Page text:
If physical illness were treated like mental illness, the conversation about mental health would be very different.
Let’s talk about depression for example:
Depression isn’t just a bad day, a bad year, a bad life. It isn’t just feeling sad, feeling lonely or being lazy. It isn’t an adjective for explaining first-world problems, and it isn’t something that can be “fixed.”
The struggle IS real, and it’s terrifying. It’s the most frightening thing on the planet to not have control over your thoughts or your emotions. You’re stuck in the most horrible place of your mind, and there’s no way out in sight. It’s when you’re in the deepest, darkest trenches of life, and it feels like the dirt above you is just closing in.
Depression is unpredictable. It comes in waves, and it isn’t picky about who it claims as its victim.
The mother of three.
The most successful man on Wall Street.
The daughter of a pastor.
The nephew of an Olympian.
The wife of a doctor.
The brother of a celebrity.
The most popular football quarterback.
Nobody is immune, and nobody can prevent it. Depression is scary—It’s debilitating, and it’s deadly.
When you break your arm or get a cold, you seek medical treatment. If you have a headache or get the stomach flu, there’s a pill you can take to fix it.
But depression isn’t like breaking your arm.
In society, if you break your arm, people will rush to help you. They’ll hold the door, carry your bags, make you a meal and ask how it happened. They’ll desperately ask to sign your cast or check on how your bones are healing.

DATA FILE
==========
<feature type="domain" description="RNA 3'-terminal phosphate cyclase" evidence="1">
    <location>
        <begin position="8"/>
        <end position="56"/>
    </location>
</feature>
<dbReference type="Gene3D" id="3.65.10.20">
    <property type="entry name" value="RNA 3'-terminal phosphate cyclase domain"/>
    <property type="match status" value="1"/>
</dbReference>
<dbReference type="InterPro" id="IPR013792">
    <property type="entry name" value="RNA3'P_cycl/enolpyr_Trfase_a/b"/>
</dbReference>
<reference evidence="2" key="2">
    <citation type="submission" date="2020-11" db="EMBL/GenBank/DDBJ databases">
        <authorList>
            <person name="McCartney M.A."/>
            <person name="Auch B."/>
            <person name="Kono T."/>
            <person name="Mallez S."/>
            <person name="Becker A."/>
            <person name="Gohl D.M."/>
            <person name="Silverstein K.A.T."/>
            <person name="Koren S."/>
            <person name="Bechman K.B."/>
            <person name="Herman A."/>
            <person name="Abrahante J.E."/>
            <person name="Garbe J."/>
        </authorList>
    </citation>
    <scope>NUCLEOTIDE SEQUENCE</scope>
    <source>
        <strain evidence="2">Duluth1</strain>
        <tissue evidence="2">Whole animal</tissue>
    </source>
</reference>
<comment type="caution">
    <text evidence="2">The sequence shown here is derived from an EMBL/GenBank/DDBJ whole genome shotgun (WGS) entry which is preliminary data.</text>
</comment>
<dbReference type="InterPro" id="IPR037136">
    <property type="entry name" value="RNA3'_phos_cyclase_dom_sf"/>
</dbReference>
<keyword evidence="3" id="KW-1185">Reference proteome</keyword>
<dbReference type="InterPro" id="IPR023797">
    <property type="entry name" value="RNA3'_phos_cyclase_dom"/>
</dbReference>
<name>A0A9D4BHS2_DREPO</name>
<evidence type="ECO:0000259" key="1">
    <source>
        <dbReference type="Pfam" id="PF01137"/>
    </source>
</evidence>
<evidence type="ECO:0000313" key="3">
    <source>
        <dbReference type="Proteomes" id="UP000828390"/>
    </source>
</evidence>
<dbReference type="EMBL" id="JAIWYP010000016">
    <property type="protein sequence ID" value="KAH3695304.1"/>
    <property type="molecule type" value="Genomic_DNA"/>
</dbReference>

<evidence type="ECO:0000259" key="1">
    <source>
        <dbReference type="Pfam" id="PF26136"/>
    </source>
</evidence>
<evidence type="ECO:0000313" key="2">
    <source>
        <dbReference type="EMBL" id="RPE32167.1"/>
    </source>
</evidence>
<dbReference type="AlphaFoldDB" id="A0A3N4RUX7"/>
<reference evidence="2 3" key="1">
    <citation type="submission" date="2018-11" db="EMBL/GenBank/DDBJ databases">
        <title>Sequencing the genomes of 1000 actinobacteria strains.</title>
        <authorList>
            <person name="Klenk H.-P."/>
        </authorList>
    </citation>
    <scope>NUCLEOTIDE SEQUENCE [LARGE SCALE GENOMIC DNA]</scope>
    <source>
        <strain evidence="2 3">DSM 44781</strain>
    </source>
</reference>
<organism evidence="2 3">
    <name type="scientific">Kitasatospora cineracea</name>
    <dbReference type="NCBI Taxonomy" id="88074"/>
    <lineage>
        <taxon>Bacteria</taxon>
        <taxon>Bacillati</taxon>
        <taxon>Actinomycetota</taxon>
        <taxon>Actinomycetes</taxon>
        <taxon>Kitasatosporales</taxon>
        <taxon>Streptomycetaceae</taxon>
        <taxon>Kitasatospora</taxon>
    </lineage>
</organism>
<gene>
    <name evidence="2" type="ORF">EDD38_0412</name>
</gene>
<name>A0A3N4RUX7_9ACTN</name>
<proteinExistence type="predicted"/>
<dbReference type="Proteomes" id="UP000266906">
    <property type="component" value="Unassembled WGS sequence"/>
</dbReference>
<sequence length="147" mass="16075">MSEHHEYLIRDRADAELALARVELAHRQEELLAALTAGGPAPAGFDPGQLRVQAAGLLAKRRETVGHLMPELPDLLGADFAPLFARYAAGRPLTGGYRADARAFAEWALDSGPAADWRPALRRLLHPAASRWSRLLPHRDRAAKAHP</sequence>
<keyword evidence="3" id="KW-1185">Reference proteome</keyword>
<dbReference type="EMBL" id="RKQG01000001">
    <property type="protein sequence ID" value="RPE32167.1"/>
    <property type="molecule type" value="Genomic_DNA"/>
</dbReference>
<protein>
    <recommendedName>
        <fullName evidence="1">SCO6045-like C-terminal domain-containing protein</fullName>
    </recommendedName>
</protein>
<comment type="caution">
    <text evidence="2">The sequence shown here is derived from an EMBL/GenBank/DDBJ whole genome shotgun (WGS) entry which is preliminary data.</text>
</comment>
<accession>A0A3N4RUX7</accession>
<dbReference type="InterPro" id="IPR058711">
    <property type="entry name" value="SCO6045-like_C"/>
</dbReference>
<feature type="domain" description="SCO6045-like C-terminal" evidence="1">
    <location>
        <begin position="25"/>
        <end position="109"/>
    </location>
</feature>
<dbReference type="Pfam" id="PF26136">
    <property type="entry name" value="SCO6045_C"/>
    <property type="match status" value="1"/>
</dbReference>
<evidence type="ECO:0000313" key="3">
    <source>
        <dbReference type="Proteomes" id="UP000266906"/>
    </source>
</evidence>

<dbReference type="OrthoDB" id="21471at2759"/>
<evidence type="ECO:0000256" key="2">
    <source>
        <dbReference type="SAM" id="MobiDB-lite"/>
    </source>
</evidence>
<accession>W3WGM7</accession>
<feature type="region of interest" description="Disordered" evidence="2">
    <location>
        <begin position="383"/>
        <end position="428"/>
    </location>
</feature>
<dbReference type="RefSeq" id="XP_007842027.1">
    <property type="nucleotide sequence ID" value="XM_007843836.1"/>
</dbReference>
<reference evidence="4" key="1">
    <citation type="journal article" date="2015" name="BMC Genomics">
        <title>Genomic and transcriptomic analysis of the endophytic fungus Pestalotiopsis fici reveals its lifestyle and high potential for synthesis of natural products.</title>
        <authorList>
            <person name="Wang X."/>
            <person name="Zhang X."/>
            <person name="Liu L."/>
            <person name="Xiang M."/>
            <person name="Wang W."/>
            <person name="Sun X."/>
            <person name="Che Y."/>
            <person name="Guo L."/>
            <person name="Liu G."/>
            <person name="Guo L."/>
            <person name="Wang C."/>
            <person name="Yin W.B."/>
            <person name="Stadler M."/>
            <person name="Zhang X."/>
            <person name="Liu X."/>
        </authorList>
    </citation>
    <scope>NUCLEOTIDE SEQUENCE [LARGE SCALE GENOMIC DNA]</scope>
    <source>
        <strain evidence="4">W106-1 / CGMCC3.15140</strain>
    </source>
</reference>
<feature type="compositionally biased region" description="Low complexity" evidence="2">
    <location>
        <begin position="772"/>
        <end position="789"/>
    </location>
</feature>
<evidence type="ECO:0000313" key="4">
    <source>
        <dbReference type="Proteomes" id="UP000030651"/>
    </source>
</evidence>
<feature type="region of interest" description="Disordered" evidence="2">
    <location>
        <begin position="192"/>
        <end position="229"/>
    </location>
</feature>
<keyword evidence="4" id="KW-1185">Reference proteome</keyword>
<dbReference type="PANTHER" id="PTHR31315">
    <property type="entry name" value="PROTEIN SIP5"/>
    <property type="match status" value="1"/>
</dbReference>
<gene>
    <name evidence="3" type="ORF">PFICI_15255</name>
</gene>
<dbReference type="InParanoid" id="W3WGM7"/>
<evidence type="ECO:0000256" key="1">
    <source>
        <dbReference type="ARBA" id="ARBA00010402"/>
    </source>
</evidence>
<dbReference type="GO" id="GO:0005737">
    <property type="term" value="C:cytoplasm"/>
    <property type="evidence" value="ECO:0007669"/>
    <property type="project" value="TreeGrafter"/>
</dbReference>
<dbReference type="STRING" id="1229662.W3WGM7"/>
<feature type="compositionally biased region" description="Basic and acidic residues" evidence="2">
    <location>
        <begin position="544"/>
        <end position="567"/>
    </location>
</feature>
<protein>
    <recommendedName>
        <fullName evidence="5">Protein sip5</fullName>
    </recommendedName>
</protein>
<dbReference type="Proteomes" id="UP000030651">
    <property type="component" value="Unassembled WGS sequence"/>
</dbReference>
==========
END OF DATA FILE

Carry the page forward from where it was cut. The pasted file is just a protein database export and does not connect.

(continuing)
Mental health isn’t like that. Depression isn’t like that. If you had a hat on your head that said, “I suffer from depression,” would anyone come running? Would anyone say a word to you? Would they talk to you, rather than advise you? Would they comfort you, rather than criticize you?
It’s sad to say, but our society generally doesn’t work that way.
We’ve created this stigma where it’s socially acceptable to ask for help when you’re physically ill—but when your mind needs help, it’s best to bury it. Leave it hidden. Pretend the problem doesn’t exist.
What we fear the most isn’t the dark place that we’re in. What we actually fear the most is that our families won’t understand. That we’ll lose our friends, or our boss will think we aren’t capable of doing our jobs well.
We don’t fear the illness, we fear the stigma.
God made each of us in His own image. Perfect and without shame, embarrassment, weakness or fear. Those are from Satan, and they’re lies. But if we as a society continue to shy away from having real conversation about real health problems, then our society will never live for Jesus, and we’ll continue to fail our brothers and sisters who are suffering in silence.
It starts with us. It starts with having a conversation with the people you encounter, and not being weary about asking the hard questions. We were made to live in community. You don’t have to suffer from depression simply to need conversation. You may never even know that someone is suffering, or that you’re suffering, unless you ask.
Hard conversations are always worth it. Let’s end the stigma. It simply starts with talking.